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Friday, January 24, 2014

Escarole and Pomegranate Salad

Once my nephew had a girlfriend from Spain. For the holidays, they brought an escarole and pomegranate salad to dinner that I’ve been wanting to make it ever since. I’ve recreated it from taste and description, and it’s good. My …

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Sunday, January 19, 2014

Botanic Notables: Plants of The Hunger Games

Editor’s Note: When The Hunger Games sequel, Catching Fire opens this Friday, early reviews say the dramatic and subversive storyline will not disappoint its ravenous fans. In anticipation, we pulled this article from our archives as a horticultural hat tip to Suzanne Collins and The Hunger Games trilogy.

“Plants are tricky. Many are edible, but one false mouthful and your dead” —The Hunger Games, by Suzanne Collins

Whether or not you've seen the movie or read the book, you probably know that The Hunger Games is a dystopian story of competition and survival in a post-apocalyptic world. Much of the narrative takes place in the wilderness, a setting that comes with its own cast of characters: plants. The book (not so much the film) is a wonderful collection of ethnobotanical references. Flowers that heal, trees that feed, and berries that kill—plants are the ally and the enemy. 

Author Suzanne Collins considered the significance of the wild plant when she scripted a food-insecure world, and her characters are often defined by a plant—some can identify them (they live), others can't (they die). Collins has even named several major characters for plants that symbolize them. And, in the months since The Hunger Games premiered on screen, there has been a renewed appetite for foraging and wild plant literacy. A high school in Texas was inspired to introduce a course on plant identification and foraging, and there have been a number of Hunger Games-inspired recipes, many of which include plants mentioned in the book.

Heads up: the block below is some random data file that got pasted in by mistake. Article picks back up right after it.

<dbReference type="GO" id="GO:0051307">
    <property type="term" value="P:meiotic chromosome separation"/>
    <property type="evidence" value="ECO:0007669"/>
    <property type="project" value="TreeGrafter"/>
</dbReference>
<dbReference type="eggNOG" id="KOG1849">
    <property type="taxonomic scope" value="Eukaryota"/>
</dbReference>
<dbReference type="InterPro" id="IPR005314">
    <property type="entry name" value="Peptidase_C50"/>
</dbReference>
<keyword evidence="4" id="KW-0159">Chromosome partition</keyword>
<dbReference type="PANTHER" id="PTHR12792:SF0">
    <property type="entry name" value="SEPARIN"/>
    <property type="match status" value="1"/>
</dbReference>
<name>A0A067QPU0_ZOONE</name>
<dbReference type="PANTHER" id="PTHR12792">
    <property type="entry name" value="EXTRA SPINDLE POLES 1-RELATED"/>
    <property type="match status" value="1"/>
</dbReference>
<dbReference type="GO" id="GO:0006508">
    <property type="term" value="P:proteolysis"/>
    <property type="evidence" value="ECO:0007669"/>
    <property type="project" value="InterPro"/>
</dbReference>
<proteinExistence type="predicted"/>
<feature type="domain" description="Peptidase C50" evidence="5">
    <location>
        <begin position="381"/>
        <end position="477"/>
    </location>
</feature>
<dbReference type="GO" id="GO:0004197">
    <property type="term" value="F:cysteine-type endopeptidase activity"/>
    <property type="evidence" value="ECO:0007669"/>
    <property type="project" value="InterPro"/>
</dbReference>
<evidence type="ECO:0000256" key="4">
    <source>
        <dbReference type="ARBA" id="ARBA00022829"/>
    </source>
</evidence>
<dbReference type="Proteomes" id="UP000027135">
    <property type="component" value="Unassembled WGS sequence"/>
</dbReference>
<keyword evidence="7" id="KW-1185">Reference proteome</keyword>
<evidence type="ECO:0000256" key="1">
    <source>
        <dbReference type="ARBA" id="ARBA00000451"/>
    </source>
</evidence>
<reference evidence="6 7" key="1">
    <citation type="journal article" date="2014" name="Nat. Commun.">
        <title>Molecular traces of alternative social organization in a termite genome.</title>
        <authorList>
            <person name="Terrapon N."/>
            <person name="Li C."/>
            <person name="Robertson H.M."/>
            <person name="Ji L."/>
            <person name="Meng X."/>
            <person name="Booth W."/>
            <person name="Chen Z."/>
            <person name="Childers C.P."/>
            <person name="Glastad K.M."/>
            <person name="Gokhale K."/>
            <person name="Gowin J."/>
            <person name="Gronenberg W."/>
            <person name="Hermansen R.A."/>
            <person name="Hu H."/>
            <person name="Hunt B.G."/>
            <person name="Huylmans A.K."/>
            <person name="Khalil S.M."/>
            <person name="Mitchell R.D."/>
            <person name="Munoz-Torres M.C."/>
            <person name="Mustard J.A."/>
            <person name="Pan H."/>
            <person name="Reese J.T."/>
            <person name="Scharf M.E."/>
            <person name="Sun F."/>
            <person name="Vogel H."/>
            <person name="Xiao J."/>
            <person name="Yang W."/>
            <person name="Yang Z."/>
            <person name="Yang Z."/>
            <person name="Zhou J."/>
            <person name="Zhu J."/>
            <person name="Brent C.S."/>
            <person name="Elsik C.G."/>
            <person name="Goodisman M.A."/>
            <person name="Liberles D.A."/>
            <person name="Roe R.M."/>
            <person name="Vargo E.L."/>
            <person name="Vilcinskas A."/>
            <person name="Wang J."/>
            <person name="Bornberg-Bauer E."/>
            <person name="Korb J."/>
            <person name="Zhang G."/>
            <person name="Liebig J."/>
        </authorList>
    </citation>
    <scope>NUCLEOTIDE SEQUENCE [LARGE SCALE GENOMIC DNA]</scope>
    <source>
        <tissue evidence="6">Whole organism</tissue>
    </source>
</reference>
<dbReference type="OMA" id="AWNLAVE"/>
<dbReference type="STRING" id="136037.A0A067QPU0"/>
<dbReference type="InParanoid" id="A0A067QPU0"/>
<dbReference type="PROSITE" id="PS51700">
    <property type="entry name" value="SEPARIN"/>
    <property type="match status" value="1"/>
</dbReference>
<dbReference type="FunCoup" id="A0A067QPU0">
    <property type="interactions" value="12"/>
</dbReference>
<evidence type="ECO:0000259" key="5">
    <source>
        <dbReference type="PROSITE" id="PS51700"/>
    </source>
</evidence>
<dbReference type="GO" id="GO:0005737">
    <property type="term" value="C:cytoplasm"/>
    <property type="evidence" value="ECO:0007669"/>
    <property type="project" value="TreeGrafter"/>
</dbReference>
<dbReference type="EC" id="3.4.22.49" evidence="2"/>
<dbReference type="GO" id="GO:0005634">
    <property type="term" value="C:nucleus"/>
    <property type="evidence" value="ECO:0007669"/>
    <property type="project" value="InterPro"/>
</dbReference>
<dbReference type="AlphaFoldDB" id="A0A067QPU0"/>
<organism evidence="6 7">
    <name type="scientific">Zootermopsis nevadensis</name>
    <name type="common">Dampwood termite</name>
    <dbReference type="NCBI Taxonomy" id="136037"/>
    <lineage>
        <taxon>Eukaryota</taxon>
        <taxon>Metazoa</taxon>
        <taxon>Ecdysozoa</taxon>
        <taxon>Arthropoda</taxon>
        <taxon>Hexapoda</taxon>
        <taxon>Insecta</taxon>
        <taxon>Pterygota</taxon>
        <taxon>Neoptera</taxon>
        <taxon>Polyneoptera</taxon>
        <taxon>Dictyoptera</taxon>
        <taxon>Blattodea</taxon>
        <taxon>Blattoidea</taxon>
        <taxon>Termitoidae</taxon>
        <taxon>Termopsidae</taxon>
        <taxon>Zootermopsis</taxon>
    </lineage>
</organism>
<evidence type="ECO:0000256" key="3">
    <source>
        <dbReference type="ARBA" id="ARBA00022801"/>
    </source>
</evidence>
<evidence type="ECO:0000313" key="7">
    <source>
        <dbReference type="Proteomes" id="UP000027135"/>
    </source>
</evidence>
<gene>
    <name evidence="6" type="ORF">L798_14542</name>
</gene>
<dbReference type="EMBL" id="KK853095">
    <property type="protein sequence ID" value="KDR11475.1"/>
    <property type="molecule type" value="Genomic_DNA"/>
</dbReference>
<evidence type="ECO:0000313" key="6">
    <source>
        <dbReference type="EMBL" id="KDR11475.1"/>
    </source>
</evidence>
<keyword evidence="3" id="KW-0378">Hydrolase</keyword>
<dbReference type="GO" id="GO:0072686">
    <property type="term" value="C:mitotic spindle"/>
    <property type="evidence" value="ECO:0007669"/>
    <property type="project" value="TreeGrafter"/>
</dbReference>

Without further ado, a list of several significant plants in The Hunger Games. To readers who aren't familiar with the story, two warnings: first, [SPOILER ALERT] the list contains some spoilers. Second, beware the deadly nightlock berry!


Katniss Everdeen, the story's heroine and champion forager is named for a plant. Hardy, valuable, and sometimes sweet, the katniss plant is also an adaptable survivor, just like the character. Also known as duck potato and swan potato, the plant is sometimes called "arrowhead," derived from the Latin name for its genus: Sagittaria, which refers to the archer in the zodiac—a master with the bow and arrow, just like the young protagonist.